The assurance that God giveth grace to the lowly leads to the next exhortation.
"Submit yourselves therefore to God. Resist the devil, and he will flee from you. Draw nigh to God, and he will draw nigh to you. Cleanse hands, sinners, and purify hearts, ye double-minded. Sorrow, and mourn, and weep; let your laughter be turned unto mourning, and your joy unto heaviness. Humble yourselves before the Lord, and he will exalt you" (vers. 7-10).
There is much that helps the soul, as it is due to God, that we submit ourselves to Him. Undoubtedly it becomes one that knows Him to cherish obedient lowliness in His sight; and were we ever in our watchtower, we should be habitually thus submissive. But in fact a little thing is apt to excite, and the uprising of another too often rouses our own pride, instead of being only a grief to our souls as it should be. Hence the need of subjection to God which quiets the spirit and leads to gracious affections.
But there is an adversary ever at work with whom we are called to have no terms, no compromises, even where appearances are put forward ever so plausibly. "Resist the devil, and he will flee from you." Christ is the test: the devil always works to thwart and defame the Lord Jesus. He may preach righteousness, he may stimulate zeal; but he never exalts Christ's name in truth, any more than leads to suffering for His sake. Detested and resisted he will flee from us. To gratify flesh and the world are his ordinary snares. Let us never forget that to faith he is a vanquished enemy. Let us resist him in dependence on the Lord. On the other hand, we are called to "draw nigh to God, and he will draw nigh to you."
The new and living way is now open to Him Who sent His Son that all obstacles might be removed in the love that wrought and gave us a redemption worthy of Himself and of His Son. His written word now imparts the revealed certainty of His will in thus putting us in relationship with Himself, as we were shown early in this Epistle. As He speaks freely to us in His love, so does He encourage us, "always confident," to draw nigh to Him. Our asking of Him, whatever the need, the danger, or the difficulty, is grounded on His having addressed Himself to us in grace. And Christ, as He was "the faithful witness" of Him to us, is no less of us to Him, so as to keep up faith's assurance alike when we draw nigh to God and when we resist the devil.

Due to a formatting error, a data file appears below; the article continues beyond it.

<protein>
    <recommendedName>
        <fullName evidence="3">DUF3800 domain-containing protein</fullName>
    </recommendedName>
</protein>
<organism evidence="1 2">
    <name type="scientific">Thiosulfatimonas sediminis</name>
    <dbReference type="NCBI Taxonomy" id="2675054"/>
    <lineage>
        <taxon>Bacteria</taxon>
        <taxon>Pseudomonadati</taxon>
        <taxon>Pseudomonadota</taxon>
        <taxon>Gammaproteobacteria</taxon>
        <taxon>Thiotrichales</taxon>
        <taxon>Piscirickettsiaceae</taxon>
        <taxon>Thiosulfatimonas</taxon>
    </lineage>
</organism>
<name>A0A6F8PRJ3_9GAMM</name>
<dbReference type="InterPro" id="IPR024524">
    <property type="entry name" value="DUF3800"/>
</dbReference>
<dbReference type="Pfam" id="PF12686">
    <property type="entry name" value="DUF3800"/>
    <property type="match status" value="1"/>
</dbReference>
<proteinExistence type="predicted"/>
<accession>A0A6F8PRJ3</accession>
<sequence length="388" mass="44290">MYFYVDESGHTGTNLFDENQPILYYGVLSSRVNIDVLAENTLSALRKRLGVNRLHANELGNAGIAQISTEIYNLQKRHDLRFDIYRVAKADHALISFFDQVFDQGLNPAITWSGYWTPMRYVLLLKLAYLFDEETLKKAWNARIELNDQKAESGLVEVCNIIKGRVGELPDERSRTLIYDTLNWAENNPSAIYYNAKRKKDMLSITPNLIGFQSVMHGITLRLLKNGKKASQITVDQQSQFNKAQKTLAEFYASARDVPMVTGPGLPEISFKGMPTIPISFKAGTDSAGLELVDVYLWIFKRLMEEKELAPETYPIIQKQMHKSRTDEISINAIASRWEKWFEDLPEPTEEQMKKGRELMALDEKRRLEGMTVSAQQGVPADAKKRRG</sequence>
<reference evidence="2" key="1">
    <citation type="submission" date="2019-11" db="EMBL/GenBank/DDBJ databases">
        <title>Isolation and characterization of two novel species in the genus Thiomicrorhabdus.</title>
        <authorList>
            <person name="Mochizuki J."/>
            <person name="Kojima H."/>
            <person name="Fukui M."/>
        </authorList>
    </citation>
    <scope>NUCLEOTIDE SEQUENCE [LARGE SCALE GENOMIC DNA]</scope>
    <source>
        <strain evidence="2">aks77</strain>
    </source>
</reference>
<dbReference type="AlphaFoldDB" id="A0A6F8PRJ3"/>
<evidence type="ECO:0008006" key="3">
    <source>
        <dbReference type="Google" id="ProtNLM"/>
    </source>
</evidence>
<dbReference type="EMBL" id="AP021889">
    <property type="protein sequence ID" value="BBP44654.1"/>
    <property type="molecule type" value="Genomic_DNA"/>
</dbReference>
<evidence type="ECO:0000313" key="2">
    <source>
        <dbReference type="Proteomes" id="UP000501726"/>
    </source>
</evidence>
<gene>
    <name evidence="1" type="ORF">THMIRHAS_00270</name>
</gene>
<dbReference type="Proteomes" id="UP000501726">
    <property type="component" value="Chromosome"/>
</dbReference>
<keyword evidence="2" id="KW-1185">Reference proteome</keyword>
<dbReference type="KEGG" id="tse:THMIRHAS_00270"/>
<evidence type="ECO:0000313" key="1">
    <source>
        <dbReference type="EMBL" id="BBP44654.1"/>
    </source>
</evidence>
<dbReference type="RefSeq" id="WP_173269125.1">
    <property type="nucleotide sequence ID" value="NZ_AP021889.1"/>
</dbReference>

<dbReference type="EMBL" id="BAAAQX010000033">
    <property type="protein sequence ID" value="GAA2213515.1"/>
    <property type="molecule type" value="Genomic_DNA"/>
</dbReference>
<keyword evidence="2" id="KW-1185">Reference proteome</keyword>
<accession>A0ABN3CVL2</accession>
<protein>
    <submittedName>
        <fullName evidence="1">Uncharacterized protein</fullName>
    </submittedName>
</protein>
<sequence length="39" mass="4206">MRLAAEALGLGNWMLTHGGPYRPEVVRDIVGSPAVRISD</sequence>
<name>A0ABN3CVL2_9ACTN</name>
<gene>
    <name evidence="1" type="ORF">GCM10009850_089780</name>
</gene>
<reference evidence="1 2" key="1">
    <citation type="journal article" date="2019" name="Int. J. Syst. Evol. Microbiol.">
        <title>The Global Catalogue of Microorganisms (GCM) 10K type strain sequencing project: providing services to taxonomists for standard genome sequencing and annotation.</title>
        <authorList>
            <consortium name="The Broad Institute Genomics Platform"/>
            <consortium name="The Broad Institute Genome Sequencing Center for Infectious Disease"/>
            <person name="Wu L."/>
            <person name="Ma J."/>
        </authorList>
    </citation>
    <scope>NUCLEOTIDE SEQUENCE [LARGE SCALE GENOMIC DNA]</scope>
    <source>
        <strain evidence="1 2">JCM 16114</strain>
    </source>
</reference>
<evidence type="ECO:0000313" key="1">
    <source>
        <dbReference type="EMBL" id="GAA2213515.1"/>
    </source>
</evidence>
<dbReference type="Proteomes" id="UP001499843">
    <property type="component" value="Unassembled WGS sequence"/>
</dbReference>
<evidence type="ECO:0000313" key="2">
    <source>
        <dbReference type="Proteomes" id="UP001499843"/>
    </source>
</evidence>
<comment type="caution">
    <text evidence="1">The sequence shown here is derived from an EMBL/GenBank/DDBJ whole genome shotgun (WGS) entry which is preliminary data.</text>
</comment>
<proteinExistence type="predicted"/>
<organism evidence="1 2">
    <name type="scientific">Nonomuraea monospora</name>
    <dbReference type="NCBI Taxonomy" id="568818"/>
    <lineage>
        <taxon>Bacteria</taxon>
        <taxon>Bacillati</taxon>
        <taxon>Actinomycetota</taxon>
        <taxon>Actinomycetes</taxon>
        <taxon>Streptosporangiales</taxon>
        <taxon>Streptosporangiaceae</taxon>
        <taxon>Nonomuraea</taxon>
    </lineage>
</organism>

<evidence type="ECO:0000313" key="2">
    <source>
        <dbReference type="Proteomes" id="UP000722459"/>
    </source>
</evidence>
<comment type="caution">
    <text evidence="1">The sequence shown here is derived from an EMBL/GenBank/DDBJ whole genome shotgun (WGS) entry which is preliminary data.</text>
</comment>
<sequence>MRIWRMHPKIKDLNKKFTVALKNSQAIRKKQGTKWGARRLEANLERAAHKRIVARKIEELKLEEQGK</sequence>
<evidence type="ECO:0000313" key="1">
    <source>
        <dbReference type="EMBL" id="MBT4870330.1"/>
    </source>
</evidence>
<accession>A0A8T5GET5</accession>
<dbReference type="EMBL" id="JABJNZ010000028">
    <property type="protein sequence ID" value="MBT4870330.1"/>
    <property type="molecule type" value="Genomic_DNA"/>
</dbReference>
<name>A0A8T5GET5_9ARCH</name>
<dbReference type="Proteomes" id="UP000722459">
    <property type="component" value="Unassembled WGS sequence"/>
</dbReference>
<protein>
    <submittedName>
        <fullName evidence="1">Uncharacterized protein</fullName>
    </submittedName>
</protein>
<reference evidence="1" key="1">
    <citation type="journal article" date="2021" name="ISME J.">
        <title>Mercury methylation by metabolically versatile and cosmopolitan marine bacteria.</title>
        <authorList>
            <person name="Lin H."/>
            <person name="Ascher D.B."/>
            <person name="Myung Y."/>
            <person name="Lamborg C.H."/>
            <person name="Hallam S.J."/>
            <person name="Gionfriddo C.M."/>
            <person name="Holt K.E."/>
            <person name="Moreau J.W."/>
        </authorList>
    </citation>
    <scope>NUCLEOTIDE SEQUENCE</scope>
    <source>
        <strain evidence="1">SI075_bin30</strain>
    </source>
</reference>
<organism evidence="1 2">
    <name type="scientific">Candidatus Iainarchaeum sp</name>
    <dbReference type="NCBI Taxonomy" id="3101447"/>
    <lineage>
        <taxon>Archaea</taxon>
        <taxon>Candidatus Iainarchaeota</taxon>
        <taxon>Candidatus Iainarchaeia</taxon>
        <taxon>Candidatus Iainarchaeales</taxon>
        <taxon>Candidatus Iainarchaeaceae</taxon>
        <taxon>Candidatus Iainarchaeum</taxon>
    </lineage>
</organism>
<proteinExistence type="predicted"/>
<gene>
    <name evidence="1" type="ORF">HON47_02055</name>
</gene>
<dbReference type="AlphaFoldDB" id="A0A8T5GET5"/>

But the thought in the next words seems an example of the peculiarity of an Epistle addressed to the twelve tribes of the Dispersion. "Sinners" and "double-minded" persons are appealed to as such. Such appeals are nowhere found in the Epistles addressed to the saints in the N.T. Here the scope is so wide as to include souls not yet converted, though we have also seen a great deal in the Epistle which supposes the faith of our Lord Jesus Christ. But there is more here and to come in accordance with its being written to the ancient people of God as a whole, in whatever degree each believer may draw profit from all. The difficulty of the exhortation is thus accounted for, and the authority of the word maintained, without yielding to any strained interpretation. Nevertheless it is a call to faith in all these verses, and not to the slow process of human effort; for cleansing of hands and purifying of hearts, no less than for submission to God and drawing nigh to Him before, or for sorrowings that follow. The verbs are all in what is called the aorist, and therefore imply that God calls for each and all of these calls to be done once for all as a settled thing for the soul. This grace alone could effect. Man otherwise must labour in vain. God gives to faith what He demands.